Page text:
Health

LGBTQ People Want The CDC And New York Officials To Do More To Fight Monkeypox

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More than 2,000 cases of monkeypox have been reported in the United States since May, and New York has seen the highest numbers. Though vaccines exist, many have reported struggles to access them.

“I immigrated here [to the US] three years ago thinking this would be a safe haven,” Gigi, an attendee who asked to be identified by only his first name to protect his privacy, told BuzzFeed News. “India, where I’m from, has monkeypox vaccines. We don’t have it here. It makes me feel enraged. How is this possible?”

Finding clear and concise information about the virus has also been a problem, leaving people dependent on what they can find on social media. Many have begun sharing anecdotal stories online about jumping through hoops to get medical appointments or even basic information about the virus.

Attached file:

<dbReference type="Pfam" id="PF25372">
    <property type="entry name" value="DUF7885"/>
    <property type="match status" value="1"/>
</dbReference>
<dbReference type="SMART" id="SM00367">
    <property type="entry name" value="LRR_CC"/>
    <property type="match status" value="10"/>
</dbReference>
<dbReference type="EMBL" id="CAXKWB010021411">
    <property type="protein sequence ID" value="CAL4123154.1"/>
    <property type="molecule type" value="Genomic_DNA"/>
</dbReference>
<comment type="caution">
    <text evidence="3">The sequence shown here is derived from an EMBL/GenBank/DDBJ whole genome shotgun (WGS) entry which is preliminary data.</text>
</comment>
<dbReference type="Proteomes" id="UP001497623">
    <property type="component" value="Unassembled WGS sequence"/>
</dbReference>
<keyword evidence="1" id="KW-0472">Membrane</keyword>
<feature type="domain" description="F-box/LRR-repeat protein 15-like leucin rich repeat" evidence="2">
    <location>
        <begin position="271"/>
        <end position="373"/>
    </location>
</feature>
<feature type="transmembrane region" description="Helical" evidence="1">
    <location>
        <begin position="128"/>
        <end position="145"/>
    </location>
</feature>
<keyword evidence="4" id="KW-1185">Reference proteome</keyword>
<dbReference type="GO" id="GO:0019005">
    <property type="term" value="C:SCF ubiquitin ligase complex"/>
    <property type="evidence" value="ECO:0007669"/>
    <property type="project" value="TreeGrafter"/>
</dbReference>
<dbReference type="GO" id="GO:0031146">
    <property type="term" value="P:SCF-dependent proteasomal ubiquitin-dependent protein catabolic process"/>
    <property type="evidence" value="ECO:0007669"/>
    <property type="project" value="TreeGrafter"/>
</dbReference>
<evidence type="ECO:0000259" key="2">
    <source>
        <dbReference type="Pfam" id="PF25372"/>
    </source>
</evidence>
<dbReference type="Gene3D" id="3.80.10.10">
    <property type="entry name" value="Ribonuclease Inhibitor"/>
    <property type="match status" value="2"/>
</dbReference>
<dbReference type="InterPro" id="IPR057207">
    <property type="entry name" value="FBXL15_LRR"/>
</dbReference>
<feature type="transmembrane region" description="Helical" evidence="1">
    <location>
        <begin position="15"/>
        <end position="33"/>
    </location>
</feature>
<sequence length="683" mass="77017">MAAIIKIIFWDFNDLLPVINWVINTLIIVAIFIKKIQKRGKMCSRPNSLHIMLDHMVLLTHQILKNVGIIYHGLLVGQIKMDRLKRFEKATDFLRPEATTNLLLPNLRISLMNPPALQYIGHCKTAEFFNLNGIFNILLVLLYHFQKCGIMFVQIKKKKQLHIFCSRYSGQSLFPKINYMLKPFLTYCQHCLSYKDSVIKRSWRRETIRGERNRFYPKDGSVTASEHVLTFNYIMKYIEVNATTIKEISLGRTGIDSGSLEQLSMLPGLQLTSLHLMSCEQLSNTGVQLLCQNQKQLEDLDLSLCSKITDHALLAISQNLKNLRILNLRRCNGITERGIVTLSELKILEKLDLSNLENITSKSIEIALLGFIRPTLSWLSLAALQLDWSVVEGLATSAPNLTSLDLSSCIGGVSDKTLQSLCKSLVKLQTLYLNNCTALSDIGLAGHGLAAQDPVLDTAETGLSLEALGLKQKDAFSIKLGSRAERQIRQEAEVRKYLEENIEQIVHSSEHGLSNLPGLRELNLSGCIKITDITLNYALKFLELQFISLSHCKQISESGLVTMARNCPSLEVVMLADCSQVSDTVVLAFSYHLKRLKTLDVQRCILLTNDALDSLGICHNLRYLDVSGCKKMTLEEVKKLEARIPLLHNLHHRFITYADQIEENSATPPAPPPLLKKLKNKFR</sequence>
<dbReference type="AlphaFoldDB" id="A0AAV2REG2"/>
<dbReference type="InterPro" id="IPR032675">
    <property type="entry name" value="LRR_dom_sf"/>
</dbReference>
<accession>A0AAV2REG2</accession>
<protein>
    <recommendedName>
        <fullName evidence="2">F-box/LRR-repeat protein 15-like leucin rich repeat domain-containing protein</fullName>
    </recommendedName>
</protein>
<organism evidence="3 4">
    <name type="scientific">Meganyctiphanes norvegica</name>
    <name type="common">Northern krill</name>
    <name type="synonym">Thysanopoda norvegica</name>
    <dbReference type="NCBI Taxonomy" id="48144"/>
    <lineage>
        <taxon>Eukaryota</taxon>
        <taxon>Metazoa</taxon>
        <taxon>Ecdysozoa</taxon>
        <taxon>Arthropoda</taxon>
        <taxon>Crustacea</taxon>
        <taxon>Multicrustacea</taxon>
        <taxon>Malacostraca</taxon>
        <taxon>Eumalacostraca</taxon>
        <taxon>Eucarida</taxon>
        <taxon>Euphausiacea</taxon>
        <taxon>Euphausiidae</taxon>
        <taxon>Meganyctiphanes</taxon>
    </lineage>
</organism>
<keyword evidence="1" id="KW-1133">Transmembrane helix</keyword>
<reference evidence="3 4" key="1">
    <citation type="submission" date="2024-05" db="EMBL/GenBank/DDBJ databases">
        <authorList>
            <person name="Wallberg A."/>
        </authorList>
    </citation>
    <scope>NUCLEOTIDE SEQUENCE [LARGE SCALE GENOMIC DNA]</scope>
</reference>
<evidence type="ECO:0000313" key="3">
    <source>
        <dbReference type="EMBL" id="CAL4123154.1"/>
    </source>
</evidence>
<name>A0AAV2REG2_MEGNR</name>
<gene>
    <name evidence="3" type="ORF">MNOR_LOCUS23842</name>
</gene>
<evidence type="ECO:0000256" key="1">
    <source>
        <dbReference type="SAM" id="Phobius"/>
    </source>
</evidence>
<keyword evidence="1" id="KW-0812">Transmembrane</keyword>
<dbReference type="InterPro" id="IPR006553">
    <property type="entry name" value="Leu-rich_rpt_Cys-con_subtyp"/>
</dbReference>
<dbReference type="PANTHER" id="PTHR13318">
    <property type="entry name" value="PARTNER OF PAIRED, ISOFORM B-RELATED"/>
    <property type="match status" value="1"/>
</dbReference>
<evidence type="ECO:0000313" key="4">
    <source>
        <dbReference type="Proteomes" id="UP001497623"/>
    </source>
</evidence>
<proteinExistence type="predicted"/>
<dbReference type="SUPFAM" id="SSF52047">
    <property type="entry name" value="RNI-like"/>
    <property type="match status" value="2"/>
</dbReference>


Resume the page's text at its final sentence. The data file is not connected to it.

“The New York state health department website is always crashing,” Gigi said. “It’s crazy. You can’t get an appointment for testing anywhere. This should not be what is going on. This will be a pandemic within itself. I don’t know how I’ll pay rent if I get monkeypox.”

Ariel Friedlander, one of the rally’s organizers, told BuzzFeed News she has very little trust in information coming from major media outlets and government agencies. “If there’s anything I’ve learned from my queer elders at ACT UP, it’s that delving through scientific studies with your community members is often the most effective way to gather accurate information. This is a silenced disease. I rely on mutual aid networks and queer party group chats that have suddenly become monkeypox support groups.”



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